Metformin (diabetes drug): A 2009 study published in the journal Biochemitry and Biophysical Research Community explored how curcumin might be valuable in treating diabetes, finding that it activates AMPK (which increases glucose uptake) and suppresses gluconeogenic gene expression (which suppresses glucose production in the liver) in hepatoma cells. Interestingly, they found curcumin to be 500 times to 100,000 times (in the form known as tetrahydrocurcuminoids(THC)) more potent than metformin in activating AMPK and its downstream target acetyl-CoA carboxylase (ACC).[ix]
Another way in which turmeric and its components reveal their remarkable therapeutic properties is in research on drug resistant- and multi-drug resistant cancers. We have two sections on our site dedicated to researching natural and integrative therapies on these topics, and while there are dozens of substances with demonstrable efficacy against these chemotherapy- and radiation-resistant cancers, curcumin tops both lists:
We have found no less than 97 studies indicating that curcumin can induce cell death or sensitize drug-resistant cancer cell lines to conventional treatment. View them here. [x]
We have identified 28 studies on curcumin's ability to either induce cell death or sensitize multi-drug resistant cancer cell lines to conventional treatment. View them here. [xi]
Considering how strong a track record turmeric (curcumin) has, having been used as both food and medicine in a wide range of cultures, for thousands of years, a strong argument can be made for using curcumin as a drug alternative or adjuvant in cancer treatment.
Or, better yet, use certified organic (non-irradiated) turmeric in lower culinary doses on a daily basis so that heroic doses won't be necessary later in life after a serious disease sets in.
Nourishing yourself, rather than self-medicating with 'nutraceuticals,' should be the goal of a healthy diet.
Article updated on Dec. 20th, 2018. Original publication date: May 13th, 2013
[i] P Usharani, A A Mateen, M U R Naidu, Y S N Raju, Naval Chandra. Effect of NCB-02, atorvastatin and placebo on endothelial function, oxidative stress and inflammatory markers in patients with type 2 diabetes mellitus: a randomized, parallel-group, placebo-controlled, 8-week study. Drugs R D. 2008;9(4):243-50. PMID: 18588355
[ii] B Lal, A K Kapoor, O P Asthana, P K Agrawal, R Prasad, P Kumar, R C Srimal. Efficacy of curcumin in the management of chronic anterior uveitis. Phytother Res. 1999 Jun;13(4):318-22. PMID: 10404539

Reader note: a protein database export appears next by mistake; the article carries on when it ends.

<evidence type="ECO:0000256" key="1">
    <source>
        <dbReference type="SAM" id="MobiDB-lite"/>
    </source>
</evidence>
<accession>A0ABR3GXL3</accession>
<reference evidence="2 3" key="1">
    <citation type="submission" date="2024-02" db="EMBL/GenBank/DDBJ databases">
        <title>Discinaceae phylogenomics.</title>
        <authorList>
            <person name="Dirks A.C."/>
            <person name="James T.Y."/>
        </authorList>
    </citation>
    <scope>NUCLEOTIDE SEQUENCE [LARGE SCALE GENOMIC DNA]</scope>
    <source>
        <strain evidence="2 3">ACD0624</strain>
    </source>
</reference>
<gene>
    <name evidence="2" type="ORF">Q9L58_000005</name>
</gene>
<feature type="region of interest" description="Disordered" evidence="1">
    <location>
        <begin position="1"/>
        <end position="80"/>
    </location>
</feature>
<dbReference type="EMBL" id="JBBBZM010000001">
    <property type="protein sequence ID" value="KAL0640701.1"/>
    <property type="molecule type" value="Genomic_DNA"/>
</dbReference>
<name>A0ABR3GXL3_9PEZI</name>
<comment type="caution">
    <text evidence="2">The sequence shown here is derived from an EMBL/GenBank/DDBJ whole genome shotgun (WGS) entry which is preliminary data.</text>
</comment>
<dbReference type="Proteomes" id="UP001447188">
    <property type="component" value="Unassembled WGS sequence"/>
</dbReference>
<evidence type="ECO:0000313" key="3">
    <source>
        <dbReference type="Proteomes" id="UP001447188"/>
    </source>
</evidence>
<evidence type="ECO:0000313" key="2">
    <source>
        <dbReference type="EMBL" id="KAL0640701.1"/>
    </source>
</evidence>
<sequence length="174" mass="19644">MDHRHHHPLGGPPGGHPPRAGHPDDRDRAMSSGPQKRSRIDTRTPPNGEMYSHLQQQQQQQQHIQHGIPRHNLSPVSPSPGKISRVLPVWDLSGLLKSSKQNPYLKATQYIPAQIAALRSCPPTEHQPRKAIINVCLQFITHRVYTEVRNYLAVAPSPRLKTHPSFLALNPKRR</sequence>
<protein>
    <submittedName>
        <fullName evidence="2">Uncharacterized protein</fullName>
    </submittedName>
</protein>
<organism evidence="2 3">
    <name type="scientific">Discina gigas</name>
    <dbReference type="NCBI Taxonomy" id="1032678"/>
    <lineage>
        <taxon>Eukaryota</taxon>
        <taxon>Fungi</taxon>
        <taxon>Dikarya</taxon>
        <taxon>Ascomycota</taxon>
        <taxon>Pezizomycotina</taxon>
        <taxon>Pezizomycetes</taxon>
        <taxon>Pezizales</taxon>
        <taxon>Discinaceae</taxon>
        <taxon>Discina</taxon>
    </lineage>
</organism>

[iii] Jiayuan Sun, Weigang Guo, Yong Ben, Jinjun Jiang, Changjun Tan, Zude Xu, Xiangdong Wang, Chunxue Bai. Preventive effects of curcumin and dexamethasone on lung transplantation-associated lung injury in rats. Crit Care Med. 2008 Apr;36(4):1205-13. PMID: 18379247
[iv] J Sun, D Yang, S Li, Z Xu, X Wang, C Bai. Effects of curcumin or dexamethasone on lung ischaemia-reperfusion injury in rats. Cancer Lett. 2003 Mar 31;192(2):145-9. PMID: 18799504
[v] Jayesh Sanmukhani, Ashish Anovadiya, Chandrabhanu B Tripathi. Evaluation of antidepressant like activity of curcumin and its combination with fluoxetine and imipramine: an acute and chronic study. Acta Pol Pharm. 2011 Sep-Oct;68(5):769-75. PMID: 21928724
[vi] R Srivastava, V Puri, R C Srimal, B N Dhawan. Effect of curcumin on platelet aggregation and vascular prostacyclin synthesis. Arzneimittelforschung. 1986 Apr;36(4):715-7. PMID: 3521617
[vii] Yasunari Takada, Anjana Bhardwaj, Pravin Potdar, Bharat B Aggarwal. Nonsteroidal anti-inflammatory agents differ in their ability to suppress NF-kappaB activation, inhibition of expression of cyclooxygenase-2 and cyclin D1, and abrogation of tumor cell proliferation. Oncogene. 2004 Dec 9;23(57):9247-58. PMID: 15489888
[viii] Lynne M Howells, Anita Mitra, Margaret M Manson. Comparison of oxaliplatin- and curcumin-mediated antiproliferative effects in colorectal cell lines. Int J Cancer. 2007 Jul 1;121(1):175-83. PMID: 17330230
[ix] Teayoun Kim, Jessica Davis, Albert J Zhang, Xiaoming He, Suresh T Mathews. Curcumin activates AMPK and suppresses gluconeogenic gene expression in hepatoma cells. Biochem Biophys Res Commun. 2009 Oct 16;388(2):377-82. Epub 2009 Aug 8. PMID: 19665995